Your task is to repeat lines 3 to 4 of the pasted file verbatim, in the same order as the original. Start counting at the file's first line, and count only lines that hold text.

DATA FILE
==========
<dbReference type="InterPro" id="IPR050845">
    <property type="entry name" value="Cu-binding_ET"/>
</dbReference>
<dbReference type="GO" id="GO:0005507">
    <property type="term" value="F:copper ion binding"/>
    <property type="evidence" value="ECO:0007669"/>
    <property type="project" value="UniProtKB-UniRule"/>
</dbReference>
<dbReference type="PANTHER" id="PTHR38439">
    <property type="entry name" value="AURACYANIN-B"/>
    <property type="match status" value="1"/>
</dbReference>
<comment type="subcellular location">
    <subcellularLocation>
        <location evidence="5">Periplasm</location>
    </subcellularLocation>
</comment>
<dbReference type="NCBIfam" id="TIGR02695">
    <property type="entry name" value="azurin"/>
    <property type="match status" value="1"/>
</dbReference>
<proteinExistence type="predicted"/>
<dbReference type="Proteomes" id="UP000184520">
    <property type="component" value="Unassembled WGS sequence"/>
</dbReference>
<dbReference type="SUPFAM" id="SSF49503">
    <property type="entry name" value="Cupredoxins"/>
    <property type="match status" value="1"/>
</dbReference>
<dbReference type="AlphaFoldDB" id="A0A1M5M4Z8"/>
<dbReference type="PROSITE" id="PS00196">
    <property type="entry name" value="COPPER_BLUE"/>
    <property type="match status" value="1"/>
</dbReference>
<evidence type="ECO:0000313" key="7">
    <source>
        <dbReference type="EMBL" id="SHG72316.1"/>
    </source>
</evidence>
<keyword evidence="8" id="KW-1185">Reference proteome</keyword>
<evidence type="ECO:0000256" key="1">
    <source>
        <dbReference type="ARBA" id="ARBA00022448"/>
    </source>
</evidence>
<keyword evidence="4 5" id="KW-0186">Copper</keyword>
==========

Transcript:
</dbReference>
<dbReference type="GO" id="GO:0005507">